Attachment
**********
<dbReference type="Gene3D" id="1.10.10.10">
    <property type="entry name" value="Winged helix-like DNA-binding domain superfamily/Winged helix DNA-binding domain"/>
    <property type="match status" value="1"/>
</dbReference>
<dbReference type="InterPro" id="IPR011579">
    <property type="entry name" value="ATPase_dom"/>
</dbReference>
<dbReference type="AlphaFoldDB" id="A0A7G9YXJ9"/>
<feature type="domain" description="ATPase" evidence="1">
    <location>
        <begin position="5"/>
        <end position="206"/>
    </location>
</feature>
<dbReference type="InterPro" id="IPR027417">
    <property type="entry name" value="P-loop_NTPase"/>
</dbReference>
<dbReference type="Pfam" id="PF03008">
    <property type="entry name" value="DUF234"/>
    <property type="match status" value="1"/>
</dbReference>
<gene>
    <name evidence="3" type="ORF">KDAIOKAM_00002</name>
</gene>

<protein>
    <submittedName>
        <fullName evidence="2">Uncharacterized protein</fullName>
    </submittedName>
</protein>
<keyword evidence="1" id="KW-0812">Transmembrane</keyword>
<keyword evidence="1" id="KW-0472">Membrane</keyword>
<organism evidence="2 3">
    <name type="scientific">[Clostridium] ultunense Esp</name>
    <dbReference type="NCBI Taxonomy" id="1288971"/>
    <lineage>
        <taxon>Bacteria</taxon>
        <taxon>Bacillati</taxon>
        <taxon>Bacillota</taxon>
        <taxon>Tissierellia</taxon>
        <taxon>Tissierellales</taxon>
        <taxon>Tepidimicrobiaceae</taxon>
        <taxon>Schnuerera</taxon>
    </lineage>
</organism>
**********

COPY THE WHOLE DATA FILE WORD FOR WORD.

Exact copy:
<dbReference type="Gene3D" id="1.10.10.10">
    <property type="entry name" value="Winged helix-like DNA-binding domain superfamily/Winged helix DNA-binding domain"/>
    <property type="match status" value="1"/>
</dbReference>
<dbReference type="InterPro" id="IPR011579">
    <property type="entry name" value="ATPase_dom"/>
</dbReference>
<dbReference type="AlphaFoldDB" id="A0A7G9YXJ9"/>
<feature type="domain" description="ATPase" evidence="1">
    <location>
        <begin position="5"/>
        <end position="206"/>
    </location>
</feature>
<dbReference type="InterPro" id="IPR027417">
    <property type="entry name" value="P-loop_NTPase"/>
</dbReference>
<dbReference type="Pfam" id="PF03008">
    <property type="entry name" value="DUF234"/>
    <property type="match status" value="1"/>
</dbReference>
<gene>
    <name evidence="3" type="ORF">KDAIOKAM_00002</name>
</gene>

<protein>
    <submittedName>
        <fullName evidence="2">Uncharacterized protein</fullName>
    </submittedName>
</protein>
<keyword evidence="1" id="KW-0812">Transmembrane</keyword>
<keyword evidence="1" id="KW-0472">Membrane</keyword>
<organism evidence="2 3">
    <name type="scientific">[Clostridium] ultunense Esp</name>
    <dbReference type="NCBI Taxonomy" id="1288971"/>
    <lineage>
        <taxon>Bacteria</taxon>
        <taxon>Bacillati</taxon>
        <taxon>Bacillota</taxon>
        <taxon>Tissierellia</taxon>
        <taxon>Tissierellales</taxon>
        <taxon>Tepidimicrobiaceae</taxon>
        <taxon>Schnuerera</taxon>
    </lineage>
</organism>